Arik Hesseldahl

Recent Posts by Arik Hesseldahl

Eyes on IBM Results Amid Slowing in Enterprise Tech Spending

Computing and IT services giant IBM will report earnings today after markets close for trading in New York. As usual, its results and guidance will be seen as a key indicator of the state of tech spending among governments and corporate customers, and thus the overall health of the companies that sell to them.

The consensus view of analysts says that Big Blue will report earnings per share of $3.05 on sales of $24.7 billion, and guide to profits of $3.95 a share on $26.2 billion in the quarter ending in June.

Chris Whitmore, an analyst with Deutsche Bank Securities, said in a note to clients earlier this week that he expects IBM’s sales to come in a little short of that consensus, but with a slightly higher EPS, driven in part by currency-hedging moves intended to take the sting off the effects from the contraction of credit and government austerity measures in Europe.

Whitmore says to expect solid results in IT hardware on the heels of a recent refresh cycle in IBM’s mainframe business. But with only two significant deals announced during the quarter, services results could be light. Ongoing cost-cutting measures, plus a shift toward selling more high-margin software, could boost gross margins to as high as 46.8 percent, up from 45.7 percent in the year-ago quarter. “In aggregate, we believe IBM’s high degree of recurring revs (about 60 percent of profits) and continued cost reduction and operational efficiency initiatives should support healthy margins and solid EPS going forward,” Whitmore wrote. He thinks it’s possible that IBM’s forecast that it will earn $16.70 a share in 2013 may prove a little conservative, and could go as high as $17.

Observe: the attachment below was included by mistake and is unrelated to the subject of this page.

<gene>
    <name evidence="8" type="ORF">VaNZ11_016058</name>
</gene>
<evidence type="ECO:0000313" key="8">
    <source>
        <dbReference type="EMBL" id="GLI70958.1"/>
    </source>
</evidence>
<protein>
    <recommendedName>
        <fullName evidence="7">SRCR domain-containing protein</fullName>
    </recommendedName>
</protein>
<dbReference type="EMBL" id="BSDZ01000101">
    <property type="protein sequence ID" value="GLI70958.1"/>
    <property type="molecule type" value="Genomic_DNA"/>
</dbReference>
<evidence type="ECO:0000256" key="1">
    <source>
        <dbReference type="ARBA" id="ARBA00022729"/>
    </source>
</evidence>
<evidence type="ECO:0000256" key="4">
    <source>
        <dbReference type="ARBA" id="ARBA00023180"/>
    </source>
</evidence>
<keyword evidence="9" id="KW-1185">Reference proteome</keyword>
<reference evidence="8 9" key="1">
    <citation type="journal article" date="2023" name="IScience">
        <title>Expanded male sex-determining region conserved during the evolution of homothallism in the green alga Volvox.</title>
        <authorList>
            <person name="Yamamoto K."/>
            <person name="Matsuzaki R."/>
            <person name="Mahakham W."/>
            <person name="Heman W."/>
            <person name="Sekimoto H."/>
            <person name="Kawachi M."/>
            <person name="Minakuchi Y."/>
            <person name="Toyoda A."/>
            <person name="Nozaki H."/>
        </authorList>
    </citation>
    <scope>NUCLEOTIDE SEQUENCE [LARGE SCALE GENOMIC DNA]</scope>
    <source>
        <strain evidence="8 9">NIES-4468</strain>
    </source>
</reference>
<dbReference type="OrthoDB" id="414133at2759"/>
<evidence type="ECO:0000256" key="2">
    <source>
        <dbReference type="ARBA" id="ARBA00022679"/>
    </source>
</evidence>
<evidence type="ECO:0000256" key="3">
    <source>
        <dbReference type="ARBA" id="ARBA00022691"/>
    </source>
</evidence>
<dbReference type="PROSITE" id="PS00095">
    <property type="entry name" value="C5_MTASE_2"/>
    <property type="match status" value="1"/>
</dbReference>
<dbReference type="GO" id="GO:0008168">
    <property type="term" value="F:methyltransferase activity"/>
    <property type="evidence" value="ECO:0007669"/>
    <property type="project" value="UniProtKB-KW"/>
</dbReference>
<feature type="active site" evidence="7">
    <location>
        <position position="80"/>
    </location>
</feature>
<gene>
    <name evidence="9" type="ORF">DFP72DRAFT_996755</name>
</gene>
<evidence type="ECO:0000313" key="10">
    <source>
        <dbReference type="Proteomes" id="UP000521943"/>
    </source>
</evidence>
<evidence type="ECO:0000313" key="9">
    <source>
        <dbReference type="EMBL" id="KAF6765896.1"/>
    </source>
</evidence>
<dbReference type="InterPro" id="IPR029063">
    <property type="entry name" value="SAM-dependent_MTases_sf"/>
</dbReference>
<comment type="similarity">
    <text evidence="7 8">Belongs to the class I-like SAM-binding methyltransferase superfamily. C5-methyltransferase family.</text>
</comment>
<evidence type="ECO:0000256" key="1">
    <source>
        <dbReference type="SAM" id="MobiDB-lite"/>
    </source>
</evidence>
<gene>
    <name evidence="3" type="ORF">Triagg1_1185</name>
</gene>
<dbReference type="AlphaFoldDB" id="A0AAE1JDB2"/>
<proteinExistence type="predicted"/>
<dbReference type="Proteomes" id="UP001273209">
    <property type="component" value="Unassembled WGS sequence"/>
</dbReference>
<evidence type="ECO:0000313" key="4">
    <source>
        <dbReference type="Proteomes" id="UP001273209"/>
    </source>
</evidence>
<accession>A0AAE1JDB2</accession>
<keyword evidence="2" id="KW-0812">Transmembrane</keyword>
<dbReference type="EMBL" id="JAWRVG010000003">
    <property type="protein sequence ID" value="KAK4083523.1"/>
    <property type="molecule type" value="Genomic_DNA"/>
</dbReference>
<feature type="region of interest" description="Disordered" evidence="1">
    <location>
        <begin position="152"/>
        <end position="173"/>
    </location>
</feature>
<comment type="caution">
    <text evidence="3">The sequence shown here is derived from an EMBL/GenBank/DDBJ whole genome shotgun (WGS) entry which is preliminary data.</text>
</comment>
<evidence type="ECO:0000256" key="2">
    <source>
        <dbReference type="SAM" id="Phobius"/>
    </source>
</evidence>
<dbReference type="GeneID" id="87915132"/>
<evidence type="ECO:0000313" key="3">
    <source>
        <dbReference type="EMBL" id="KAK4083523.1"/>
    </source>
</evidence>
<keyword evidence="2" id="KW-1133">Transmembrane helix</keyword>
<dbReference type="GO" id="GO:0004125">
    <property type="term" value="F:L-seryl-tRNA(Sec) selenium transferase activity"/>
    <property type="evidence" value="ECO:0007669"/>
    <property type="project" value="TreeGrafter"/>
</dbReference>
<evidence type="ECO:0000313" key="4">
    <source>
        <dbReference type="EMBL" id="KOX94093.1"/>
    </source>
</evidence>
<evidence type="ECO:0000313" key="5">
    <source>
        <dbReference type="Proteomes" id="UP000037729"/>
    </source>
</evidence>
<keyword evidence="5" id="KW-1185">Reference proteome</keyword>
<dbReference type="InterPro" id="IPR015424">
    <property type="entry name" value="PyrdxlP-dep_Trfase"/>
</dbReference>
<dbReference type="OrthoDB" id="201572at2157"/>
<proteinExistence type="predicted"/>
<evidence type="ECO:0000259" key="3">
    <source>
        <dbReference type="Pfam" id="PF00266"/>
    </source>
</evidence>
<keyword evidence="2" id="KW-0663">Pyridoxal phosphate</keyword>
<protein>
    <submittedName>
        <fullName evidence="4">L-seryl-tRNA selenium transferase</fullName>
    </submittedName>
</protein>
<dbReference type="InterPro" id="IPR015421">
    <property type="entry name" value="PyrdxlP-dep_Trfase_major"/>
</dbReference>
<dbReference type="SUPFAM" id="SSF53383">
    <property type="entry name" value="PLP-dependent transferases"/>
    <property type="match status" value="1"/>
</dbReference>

On the hardware front, Whitmore says to pay attention to what IBM executives say about Unix servers in the conference call later today. While Oracle has recently announced a new line of servers based on its SPARC line of chips, and has made some bold claims about their performance, he says the industry contacts he talks to aren’t terribly impressed. “Based on our initial review of the product (and feedback from industry contacts), these new product announcements from Oracle mark a significant step up in the performance of its server products, but do not seem significant enough to change the ongoing competitive dynamics in the industry. As such, we expect IBM’s share gains in the Unix server market to continue. We believe investors will be acutely focused on management commentary on this front.”

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Just as the atom bomb was the weapon that was supposed to render war obsolete, the Internet seems like capitalism’s ultimate feat of self-destructive genius, an economic doomsday device rendering it impossible for anyone to ever make a profit off anything again. It’s especially hopeless for those whose work is easily digitized and accessed free of charge.

— Author Tim Kreider on not getting paid for one’s work